From Kama Loka then in the great Chiliocosm, — once awakened from their post-mortem torpor, the newly translated "Souls" go all (but the shells) according to their attractions, either to Devachan or Avitchi. And those two states are again differentiating ad infinitum -- their ascending



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degrees of spirituality deriving their names from the lokas in which they are induced. For instance: the sensations, perceptions and ideation of a devachanee in Rupa-Loka, will, of course, be of a less subjective nature than they would be in Arupa-Loka, in both of which the devachanic experiences will vary in their presentation to the subject-entity, not only as regards form, colour, and substance, but also in their formative potentialities. But not even the most exalted experience of a monad in the highest devachanic state in Arupa-Loka (the last of the seven states) — is comparable to that perfectly subjective condition of pure spirituality from which the monad emerged to "descend into matter", and to which at the completion of the grand cycle it must return. Nor is Nirvana itself comparable to Para Nirvana.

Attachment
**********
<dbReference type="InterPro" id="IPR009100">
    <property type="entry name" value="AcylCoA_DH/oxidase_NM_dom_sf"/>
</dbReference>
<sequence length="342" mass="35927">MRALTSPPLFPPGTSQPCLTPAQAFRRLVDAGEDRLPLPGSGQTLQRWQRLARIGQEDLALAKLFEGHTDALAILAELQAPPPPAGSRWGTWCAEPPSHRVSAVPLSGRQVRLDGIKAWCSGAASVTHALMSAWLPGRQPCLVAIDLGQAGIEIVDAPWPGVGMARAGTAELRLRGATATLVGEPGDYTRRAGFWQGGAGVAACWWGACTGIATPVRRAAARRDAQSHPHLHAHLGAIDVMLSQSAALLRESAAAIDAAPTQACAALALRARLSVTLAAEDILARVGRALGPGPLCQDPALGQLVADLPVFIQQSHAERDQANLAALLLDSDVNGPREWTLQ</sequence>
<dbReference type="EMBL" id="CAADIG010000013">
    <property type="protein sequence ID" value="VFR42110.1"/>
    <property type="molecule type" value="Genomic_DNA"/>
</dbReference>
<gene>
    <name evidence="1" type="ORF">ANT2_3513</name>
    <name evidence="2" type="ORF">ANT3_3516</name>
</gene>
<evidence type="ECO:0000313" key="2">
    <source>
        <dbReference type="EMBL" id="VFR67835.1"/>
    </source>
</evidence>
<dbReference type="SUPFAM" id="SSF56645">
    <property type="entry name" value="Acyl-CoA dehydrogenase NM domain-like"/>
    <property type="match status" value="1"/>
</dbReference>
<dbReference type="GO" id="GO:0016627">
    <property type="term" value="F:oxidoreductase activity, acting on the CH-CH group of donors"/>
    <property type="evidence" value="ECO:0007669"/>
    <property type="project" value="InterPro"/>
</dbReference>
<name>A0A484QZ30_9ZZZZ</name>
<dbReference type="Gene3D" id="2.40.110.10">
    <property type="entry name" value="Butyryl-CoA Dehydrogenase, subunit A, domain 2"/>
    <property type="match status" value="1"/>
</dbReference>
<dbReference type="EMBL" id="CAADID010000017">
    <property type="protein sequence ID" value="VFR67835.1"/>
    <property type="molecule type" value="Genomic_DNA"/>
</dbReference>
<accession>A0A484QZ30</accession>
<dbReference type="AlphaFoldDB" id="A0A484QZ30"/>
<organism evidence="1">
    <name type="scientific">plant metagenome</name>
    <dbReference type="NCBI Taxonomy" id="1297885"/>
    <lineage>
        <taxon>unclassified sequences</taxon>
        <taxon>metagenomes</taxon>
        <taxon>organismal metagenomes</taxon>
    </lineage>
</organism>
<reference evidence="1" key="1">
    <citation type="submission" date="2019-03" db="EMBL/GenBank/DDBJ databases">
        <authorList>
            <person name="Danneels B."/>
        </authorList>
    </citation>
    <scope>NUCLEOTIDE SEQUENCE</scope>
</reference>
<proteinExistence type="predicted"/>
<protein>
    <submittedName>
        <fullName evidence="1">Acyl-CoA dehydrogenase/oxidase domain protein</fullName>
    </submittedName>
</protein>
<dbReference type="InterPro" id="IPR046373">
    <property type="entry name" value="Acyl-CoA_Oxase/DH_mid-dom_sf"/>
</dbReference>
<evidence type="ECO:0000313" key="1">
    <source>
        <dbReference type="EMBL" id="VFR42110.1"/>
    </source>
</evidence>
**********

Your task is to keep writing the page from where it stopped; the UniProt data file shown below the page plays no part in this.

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[Query 5] Reviving consciousness begins after the struggle in Kama-Loka at the door of devachan, and only after the "gestation period". Please turn to my responses upon the subject in your "Famous contradictions."